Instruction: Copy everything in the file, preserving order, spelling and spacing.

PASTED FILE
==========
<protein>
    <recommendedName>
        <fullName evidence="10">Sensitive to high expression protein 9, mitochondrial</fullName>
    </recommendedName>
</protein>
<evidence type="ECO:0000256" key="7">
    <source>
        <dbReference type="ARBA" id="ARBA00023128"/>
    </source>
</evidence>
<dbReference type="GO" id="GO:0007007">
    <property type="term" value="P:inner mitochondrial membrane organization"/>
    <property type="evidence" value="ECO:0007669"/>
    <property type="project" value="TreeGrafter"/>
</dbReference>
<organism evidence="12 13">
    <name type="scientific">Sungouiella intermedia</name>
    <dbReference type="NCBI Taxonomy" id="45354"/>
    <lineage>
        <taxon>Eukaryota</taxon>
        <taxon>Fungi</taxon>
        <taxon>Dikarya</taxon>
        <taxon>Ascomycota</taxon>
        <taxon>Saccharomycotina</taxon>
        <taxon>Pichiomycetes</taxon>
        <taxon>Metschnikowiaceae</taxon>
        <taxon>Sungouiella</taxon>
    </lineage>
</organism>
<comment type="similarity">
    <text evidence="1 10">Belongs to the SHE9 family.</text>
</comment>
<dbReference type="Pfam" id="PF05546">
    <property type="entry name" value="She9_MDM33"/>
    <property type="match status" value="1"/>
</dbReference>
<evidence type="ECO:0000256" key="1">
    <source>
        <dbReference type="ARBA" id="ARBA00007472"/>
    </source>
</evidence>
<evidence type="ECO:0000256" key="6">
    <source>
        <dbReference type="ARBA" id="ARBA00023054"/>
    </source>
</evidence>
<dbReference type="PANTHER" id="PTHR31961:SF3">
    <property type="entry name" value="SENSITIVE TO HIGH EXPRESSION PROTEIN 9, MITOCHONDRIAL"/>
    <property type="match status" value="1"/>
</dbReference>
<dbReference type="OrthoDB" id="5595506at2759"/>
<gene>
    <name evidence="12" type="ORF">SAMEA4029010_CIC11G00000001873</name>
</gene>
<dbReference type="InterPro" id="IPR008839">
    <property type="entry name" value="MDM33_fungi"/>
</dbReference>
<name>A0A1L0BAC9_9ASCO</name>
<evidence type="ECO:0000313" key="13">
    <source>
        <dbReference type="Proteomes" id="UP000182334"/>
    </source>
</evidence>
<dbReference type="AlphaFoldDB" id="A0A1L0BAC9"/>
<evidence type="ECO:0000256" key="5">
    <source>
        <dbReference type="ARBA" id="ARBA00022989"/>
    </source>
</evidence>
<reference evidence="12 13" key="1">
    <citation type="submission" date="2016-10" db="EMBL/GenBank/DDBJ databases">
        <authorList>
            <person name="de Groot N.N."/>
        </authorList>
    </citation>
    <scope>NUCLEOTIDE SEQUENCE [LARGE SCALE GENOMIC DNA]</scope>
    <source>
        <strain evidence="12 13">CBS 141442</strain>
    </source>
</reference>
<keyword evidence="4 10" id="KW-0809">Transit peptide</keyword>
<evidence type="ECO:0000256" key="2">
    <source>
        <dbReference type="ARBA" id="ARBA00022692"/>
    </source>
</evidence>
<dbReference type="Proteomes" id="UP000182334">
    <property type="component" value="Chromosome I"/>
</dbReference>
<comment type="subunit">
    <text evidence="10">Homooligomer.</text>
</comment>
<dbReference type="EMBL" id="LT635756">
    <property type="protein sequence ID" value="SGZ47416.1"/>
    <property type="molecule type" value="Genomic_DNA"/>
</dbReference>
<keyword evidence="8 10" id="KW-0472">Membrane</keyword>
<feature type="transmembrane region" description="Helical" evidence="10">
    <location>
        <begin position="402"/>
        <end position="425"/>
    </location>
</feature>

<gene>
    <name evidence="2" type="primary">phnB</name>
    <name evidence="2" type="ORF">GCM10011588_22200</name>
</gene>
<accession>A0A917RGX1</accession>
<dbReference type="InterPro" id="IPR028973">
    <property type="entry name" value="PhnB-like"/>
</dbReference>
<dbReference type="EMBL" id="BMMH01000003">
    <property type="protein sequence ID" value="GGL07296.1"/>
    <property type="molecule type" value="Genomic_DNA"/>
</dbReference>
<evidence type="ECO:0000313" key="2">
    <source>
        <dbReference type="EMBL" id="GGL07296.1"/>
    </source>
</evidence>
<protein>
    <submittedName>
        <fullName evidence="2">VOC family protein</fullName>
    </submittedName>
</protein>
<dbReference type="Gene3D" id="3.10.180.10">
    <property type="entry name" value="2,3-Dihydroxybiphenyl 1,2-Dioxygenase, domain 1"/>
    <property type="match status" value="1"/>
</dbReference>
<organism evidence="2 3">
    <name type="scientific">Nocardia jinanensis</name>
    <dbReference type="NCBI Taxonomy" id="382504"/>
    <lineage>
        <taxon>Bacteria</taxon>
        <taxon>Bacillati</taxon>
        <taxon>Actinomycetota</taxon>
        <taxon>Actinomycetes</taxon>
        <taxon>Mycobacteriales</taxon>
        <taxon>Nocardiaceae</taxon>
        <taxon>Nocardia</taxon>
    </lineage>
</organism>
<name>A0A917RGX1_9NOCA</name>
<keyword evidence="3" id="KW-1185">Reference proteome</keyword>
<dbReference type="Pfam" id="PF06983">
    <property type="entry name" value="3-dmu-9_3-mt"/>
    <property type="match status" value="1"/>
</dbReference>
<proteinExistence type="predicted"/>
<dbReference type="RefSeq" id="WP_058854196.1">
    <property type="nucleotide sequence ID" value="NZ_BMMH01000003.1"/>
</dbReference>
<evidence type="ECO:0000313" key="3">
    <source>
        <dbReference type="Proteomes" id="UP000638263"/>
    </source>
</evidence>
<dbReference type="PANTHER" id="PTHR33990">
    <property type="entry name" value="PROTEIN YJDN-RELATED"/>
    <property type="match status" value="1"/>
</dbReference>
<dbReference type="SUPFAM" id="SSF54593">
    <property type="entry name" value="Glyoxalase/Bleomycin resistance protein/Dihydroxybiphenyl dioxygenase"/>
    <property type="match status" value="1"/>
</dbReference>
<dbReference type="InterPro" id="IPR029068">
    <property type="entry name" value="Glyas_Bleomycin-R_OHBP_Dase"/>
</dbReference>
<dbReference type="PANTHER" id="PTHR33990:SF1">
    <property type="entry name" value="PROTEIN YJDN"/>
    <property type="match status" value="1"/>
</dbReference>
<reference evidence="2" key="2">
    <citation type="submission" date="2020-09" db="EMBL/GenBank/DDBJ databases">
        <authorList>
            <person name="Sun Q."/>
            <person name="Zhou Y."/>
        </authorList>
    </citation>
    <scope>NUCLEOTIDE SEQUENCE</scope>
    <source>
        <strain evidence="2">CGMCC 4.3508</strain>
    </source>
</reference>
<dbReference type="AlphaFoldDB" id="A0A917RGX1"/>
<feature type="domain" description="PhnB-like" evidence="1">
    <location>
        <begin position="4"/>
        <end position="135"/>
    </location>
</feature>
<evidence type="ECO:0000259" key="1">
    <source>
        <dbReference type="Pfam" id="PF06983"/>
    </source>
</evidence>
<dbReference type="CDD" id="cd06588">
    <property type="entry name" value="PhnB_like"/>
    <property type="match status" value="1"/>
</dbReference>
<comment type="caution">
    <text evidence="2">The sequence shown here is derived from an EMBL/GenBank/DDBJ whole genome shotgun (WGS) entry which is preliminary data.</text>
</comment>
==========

<protein>
    <recommendedName>
        <fullName evidence="10">Sensitive to high expression protein 9, mitochondrial</fullName>
    </recommendedName>
</protein>
<evidence type="ECO:0000256" key="7">
    <source>
        <dbReference type="ARBA" id="ARBA00023128"/>
    </source>
</evidence>
<dbReference type="GO" id="GO:0007007">
    <property type="term" value="P:inner mitochondrial membrane organization"/>
    <property type="evidence" value="ECO:0007669"/>
    <property type="project" value="TreeGrafter"/>
</dbReference>
<organism evidence="12 13">
    <name type="scientific">Sungouiella intermedia</name>
    <dbReference type="NCBI Taxonomy" id="45354"/>
    <lineage>
        <taxon>Eukaryota</taxon>
        <taxon>Fungi</taxon>
        <taxon>Dikarya</taxon>
        <taxon>Ascomycota</taxon>
        <taxon>Saccharomycotina</taxon>
        <taxon>Pichiomycetes</taxon>
        <taxon>Metschnikowiaceae</taxon>
        <taxon>Sungouiella</taxon>
    </lineage>
</organism>
<comment type="similarity">
    <text evidence="1 10">Belongs to the SHE9 family.</text>
</comment>
<dbReference type="Pfam" id="PF05546">
    <property type="entry name" value="She9_MDM33"/>
    <property type="match status" value="1"/>
</dbReference>
<evidence type="ECO:0000256" key="1">
    <source>
        <dbReference type="ARBA" id="ARBA00007472"/>
    </source>
</evidence>
<evidence type="ECO:0000256" key="6">
    <source>
        <dbReference type="ARBA" id="ARBA00023054"/>
    </source>
</evidence>
<dbReference type="PANTHER" id="PTHR31961:SF3">
    <property type="entry name" value="SENSITIVE TO HIGH EXPRESSION PROTEIN 9, MITOCHONDRIAL"/>
    <property type="match status" value="1"/>
</dbReference>
<dbReference type="OrthoDB" id="5595506at2759"/>
<gene>
    <name evidence="12" type="ORF">SAMEA4029010_CIC11G00000001873</name>
</gene>
<dbReference type="InterPro" id="IPR008839">
    <property type="entry name" value="MDM33_fungi"/>
</dbReference>
<name>A0A1L0BAC9_9ASCO</name>
<evidence type="ECO:0000313" key="13">
    <source>
        <dbReference type="Proteomes" id="UP000182334"/>
    </source>
</evidence>
<dbReference type="AlphaFoldDB" id="A0A1L0BAC9"/>
<evidence type="ECO:0000256" key="5">
    <source>
        <dbReference type="ARBA" id="ARBA00022989"/>
    </source>
</evidence>
<reference evidence="12 13" key="1">
    <citation type="submission" date="2016-10" db="EMBL/GenBank/DDBJ databases">
        <authorList>
            <person name="de Groot N.N."/>
        </authorList>
    </citation>
    <scope>NUCLEOTIDE SEQUENCE [LARGE SCALE GENOMIC DNA]</scope>
    <source>
        <strain evidence="12 13">CBS 141442</strain>
    </source>
</reference>
<keyword evidence="4 10" id="KW-0809">Transit peptide</keyword>
<evidence type="ECO:0000256" key="2">
    <source>
        <dbReference type="ARBA" id="ARBA00022692"/>
    </source>
</evidence>
<dbReference type="Proteomes" id="UP000182334">
    <property type="component" value="Chromosome I"/>
</dbReference>
<comment type="subunit">
    <text evidence="10">Homooligomer.</text>
</comment>
<dbReference type="EMBL" id="LT635756">
    <property type="protein sequence ID" value="SGZ47416.1"/>
    <property type="molecule type" value="Genomic_DNA"/>
</dbReference>
<keyword evidence="8 10" id="KW-0472">Membrane</keyword>
<feature type="transmembrane region" description="Helical" evidence="10">
    <location>
        <begin position="402"/>
        <end position="425"/>
    </location>
</feature>

<gene>
    <name evidence="2" type="primary">phnB</name>
    <name evidence="2" type="ORF">GCM10011588_22200</name>
</gene>
<accession>A0A917RGX1</accession>
<dbReference type="InterPro" id="IPR028973">
    <property type="entry name" value="PhnB-like"/>
</dbReference>
<dbReference type="EMBL" id="BMMH01000003">
    <property type="protein sequence ID" value="GGL07296.1"/>
    <property type="molecule type" value="Genomic_DNA"/>
</dbReference>
<evidence type="ECO:0000313" key="2">
    <source>
        <dbReference type="EMBL" id="GGL07296.1"/>
    </source>
</evidence>
<protein>
    <submittedName>
        <fullName evidence="2">VOC family protein</fullName>
    </submittedName>
</protein>
<dbReference type="Gene3D" id="3.10.180.10">
    <property type="entry name" value="2,3-Dihydroxybiphenyl 1,2-Dioxygenase, domain 1"/>
    <property type="match status" value="1"/>
</dbReference>
<organism evidence="2 3">
    <name type="scientific">Nocardia jinanensis</name>
    <dbReference type="NCBI Taxonomy" id="382504"/>
    <lineage>
        <taxon>Bacteria</taxon>
        <taxon>Bacillati</taxon>
        <taxon>Actinomycetota</taxon>
        <taxon>Actinomycetes</taxon>
        <taxon>Mycobacteriales</taxon>
        <taxon>Nocardiaceae</taxon>
        <taxon>Nocardia</taxon>
    </lineage>
</organism>
<name>A0A917RGX1_9NOCA</name>
<keyword evidence="3" id="KW-1185">Reference proteome</keyword>
<dbReference type="Pfam" id="PF06983">
    <property type="entry name" value="3-dmu-9_3-mt"/>
    <property type="match status" value="1"/>
</dbReference>
<proteinExistence type="predicted"/>
<dbReference type="RefSeq" id="WP_058854196.1">
    <property type="nucleotide sequence ID" value="NZ_BMMH01000003.1"/>
</dbReference>
<evidence type="ECO:0000313" key="3">
    <source>
        <dbReference type="Proteomes" id="UP000638263"/>
    </source>
</evidence>
<dbReference type="PANTHER" id="PTHR33990">
    <property type="entry name" value="PROTEIN YJDN-RELATED"/>
    <property type="match status" value="1"/>
</dbReference>
<dbReference type="SUPFAM" id="SSF54593">
    <property type="entry name" value="Glyoxalase/Bleomycin resistance protein/Dihydroxybiphenyl dioxygenase"/>
    <property type="match status" value="1"/>
</dbReference>
<dbReference type="InterPro" id="IPR029068">
    <property type="entry name" value="Glyas_Bleomycin-R_OHBP_Dase"/>
</dbReference>
<dbReference type="PANTHER" id="PTHR33990:SF1">
    <property type="entry name" value="PROTEIN YJDN"/>
    <property type="match status" value="1"/>
</dbReference>
<reference evidence="2" key="2">
    <citation type="submission" date="2020-09" db="EMBL/GenBank/DDBJ databases">
        <authorList>
            <person name="Sun Q."/>
            <person name="Zhou Y."/>
        </authorList>
    </citation>
    <scope>NUCLEOTIDE SEQUENCE</scope>
    <source>
        <strain evidence="2">CGMCC 4.3508</strain>
    </source>
</reference>
<dbReference type="AlphaFoldDB" id="A0A917RGX1"/>
<feature type="domain" description="PhnB-like" evidence="1">
    <location>
        <begin position="4"/>
        <end position="135"/>
    </location>
</feature>
<evidence type="ECO:0000259" key="1">
    <source>
        <dbReference type="Pfam" id="PF06983"/>
    </source>
</evidence>
<dbReference type="CDD" id="cd06588">
    <property type="entry name" value="PhnB_like"/>
    <property type="match status" value="1"/>
</dbReference>
<comment type="caution">
    <text evidence="2">The sequence shown here is derived from an EMBL/GenBank/DDBJ whole genome shotgun (WGS) entry which is preliminary data.</text>
</comment>